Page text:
* Utilities say CCS technology too expensive
* Pull out of ZEP, which advises the European Commission on CCS
By Alister Doyle
OSLO, Jan 19 (Reuters) - Four European utilities have pulled out of a European project studying carbon capture and storage (CCS) as a way to combat global warming, arguing the technology is too costly, a letter obtained by Reuters showed on Monday.
Germany’s RWE AG, France’s Electricite de France , Sweden’s Vattenfall AB and Spain’s Gas Natural Fenosa quit the Zero Emission Platform (ZEP), which advises the European Commission about CCS technologies.
“The utility group has decided to stop its engagement in the ZEP,” according to the letter dated Jan. 12 to Graeme Sweeney, chair of the ZEP advisory council.
Set up a decade ago, the ZEP is a coalition of companies, scientists and environmental groups seeking ways to capture and bury heat-trapping carbon emissions mainly from the exhausts of coal, oil and gas-fired power plants.
But CCS has failed to live up to early hopes of wide adoption to slow climate change. After many years of research, Saskatchewan Power opened the world’s first coal-fired power plant retrofitted with CCS in October.
“We currently do not have the necessary economic framework conditions in Europe to make CCS an attractive technology to invest in,” the letter said. It added that CCS would play an important role cutting greenhouse gas emissions in future.
“It’s a matter of regret ... but it also presents us with an opportunity to reinforce our membership,” Sweeney, a former advisor to Shell, told Reuters. New members could include companies from energy intensive industries.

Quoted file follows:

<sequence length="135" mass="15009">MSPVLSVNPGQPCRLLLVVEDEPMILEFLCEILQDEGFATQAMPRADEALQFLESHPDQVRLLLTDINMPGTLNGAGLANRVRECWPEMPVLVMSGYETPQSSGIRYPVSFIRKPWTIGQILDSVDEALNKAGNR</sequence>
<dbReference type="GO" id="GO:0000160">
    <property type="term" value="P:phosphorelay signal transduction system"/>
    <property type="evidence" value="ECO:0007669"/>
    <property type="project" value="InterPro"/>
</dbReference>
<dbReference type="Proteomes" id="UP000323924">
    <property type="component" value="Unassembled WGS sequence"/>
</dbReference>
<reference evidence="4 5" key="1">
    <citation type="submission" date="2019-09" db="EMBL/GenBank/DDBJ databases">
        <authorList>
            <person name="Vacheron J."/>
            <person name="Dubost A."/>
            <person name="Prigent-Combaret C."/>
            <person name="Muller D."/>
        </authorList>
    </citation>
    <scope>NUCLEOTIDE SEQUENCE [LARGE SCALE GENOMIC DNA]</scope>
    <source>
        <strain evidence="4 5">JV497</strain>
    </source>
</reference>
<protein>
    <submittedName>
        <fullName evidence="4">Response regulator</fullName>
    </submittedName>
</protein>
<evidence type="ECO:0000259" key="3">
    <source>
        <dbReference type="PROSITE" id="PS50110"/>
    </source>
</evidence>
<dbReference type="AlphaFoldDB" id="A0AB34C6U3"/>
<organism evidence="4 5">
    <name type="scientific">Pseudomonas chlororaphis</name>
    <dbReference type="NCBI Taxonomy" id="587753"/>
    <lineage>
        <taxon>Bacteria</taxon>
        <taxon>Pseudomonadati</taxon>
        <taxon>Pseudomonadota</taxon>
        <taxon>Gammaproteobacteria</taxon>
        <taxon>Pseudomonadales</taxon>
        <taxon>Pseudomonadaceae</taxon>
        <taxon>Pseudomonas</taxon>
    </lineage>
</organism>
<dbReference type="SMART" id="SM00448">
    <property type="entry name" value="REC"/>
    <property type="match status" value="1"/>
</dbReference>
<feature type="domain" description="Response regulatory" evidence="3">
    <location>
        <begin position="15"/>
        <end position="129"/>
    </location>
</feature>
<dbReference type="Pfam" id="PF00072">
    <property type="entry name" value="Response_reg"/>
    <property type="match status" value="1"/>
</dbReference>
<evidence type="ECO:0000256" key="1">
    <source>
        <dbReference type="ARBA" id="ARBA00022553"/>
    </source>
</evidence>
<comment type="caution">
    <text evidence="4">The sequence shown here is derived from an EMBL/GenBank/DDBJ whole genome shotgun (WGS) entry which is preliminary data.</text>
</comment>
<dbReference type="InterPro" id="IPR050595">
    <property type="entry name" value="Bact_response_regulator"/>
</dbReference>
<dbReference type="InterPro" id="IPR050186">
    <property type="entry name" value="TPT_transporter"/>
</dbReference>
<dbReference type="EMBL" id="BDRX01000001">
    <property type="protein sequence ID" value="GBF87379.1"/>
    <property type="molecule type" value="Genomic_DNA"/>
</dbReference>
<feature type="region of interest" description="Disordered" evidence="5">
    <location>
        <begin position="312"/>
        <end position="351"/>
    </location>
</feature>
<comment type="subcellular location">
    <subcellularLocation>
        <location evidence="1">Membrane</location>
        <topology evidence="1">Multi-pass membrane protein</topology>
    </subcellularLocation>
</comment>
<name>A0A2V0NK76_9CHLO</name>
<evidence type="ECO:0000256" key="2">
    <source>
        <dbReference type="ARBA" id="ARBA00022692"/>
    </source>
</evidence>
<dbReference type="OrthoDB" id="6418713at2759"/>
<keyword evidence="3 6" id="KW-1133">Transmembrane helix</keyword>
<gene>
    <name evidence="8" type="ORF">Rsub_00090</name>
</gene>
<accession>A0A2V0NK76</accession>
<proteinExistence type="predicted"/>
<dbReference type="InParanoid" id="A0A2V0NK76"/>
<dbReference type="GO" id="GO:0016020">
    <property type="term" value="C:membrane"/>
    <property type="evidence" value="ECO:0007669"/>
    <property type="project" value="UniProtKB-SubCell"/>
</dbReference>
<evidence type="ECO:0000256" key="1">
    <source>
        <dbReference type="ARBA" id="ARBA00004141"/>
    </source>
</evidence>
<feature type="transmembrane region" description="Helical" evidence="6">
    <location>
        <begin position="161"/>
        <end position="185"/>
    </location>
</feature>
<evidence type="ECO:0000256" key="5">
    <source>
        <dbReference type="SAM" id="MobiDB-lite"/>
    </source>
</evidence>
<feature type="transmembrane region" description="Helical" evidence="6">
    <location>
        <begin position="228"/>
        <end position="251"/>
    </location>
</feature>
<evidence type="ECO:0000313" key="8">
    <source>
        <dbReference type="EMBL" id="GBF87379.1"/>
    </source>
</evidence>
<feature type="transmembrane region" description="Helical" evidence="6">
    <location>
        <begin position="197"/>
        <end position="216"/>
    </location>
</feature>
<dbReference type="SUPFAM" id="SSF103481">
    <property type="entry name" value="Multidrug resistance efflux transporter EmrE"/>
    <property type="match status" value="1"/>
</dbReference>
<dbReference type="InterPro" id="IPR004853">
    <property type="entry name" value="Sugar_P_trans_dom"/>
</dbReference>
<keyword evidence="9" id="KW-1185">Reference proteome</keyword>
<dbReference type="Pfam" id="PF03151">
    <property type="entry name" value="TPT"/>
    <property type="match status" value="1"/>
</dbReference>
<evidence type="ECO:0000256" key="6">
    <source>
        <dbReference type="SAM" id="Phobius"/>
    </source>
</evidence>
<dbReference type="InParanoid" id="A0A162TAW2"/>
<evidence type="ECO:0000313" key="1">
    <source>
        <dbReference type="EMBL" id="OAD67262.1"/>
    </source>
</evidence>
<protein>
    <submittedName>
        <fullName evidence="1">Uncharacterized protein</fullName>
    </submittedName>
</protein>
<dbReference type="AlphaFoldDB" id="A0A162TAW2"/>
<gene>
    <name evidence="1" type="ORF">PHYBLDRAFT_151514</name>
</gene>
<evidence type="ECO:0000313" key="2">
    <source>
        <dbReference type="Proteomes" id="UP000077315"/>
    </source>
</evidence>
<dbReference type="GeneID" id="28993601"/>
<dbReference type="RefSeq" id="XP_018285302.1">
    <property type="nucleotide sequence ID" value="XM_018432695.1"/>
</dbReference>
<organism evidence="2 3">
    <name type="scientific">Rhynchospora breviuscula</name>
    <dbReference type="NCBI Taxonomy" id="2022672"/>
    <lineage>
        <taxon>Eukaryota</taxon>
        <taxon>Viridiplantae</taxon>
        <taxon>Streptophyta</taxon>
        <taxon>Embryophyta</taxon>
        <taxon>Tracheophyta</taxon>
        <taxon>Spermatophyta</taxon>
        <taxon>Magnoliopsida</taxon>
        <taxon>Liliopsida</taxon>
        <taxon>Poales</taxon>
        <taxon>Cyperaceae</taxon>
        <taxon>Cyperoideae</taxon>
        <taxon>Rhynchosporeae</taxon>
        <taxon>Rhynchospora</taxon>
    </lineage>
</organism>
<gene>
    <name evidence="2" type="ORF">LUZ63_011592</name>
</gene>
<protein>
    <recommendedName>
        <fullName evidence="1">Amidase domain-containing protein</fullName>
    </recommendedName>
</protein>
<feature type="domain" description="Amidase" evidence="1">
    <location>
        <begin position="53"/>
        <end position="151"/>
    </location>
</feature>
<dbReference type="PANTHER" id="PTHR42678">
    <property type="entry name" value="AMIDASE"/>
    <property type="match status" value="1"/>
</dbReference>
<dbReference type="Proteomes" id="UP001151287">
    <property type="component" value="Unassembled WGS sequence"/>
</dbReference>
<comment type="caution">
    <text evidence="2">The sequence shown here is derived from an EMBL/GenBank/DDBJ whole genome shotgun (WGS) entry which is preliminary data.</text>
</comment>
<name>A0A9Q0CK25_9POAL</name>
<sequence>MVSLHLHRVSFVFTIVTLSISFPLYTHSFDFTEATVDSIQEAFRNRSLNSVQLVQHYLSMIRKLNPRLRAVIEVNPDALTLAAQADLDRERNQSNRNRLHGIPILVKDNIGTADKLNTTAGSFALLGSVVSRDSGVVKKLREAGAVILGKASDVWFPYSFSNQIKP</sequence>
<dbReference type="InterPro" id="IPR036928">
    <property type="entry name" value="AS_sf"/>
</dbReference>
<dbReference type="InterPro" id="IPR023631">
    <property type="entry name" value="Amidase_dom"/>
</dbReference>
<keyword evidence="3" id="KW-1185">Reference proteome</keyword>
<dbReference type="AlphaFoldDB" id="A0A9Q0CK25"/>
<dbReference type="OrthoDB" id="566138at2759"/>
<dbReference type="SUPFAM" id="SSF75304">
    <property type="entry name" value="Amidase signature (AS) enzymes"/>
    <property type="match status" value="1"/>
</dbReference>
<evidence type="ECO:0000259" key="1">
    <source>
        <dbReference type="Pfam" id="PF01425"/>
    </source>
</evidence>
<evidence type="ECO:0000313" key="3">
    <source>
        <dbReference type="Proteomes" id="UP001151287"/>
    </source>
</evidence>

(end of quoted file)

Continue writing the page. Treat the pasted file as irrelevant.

The letter said that the utilities had “restricted time and budget” and that ZEP had focused more and more on lobbying.
Norwegian environmental group Bellona accused the utilities of merely feigning interest in CCS.
“Utilities spent windfall profits on dividends instead of transforming their industry. This was the industry’s lost opportunity for CCS,” Frederic Hauge, head of Bellona and a ZEP vice-chair, told Reuters.
Last week, German Chancellor Angela Merkel said she did not support proposed payments to loss-making coal- and gas-fired power stations in Germany to help guarantee supply when there is a lull in variable wind or solar energy.
A report last year by the U.N. panel of climate scientists said the world would have to cut greenhouse gas emissions to net zero by the late 21st century to limit rising temperatures that are blamed for more floods, droughts and rising sea levels. (Reporting By Alister Doyle; editing by Susan Thomas)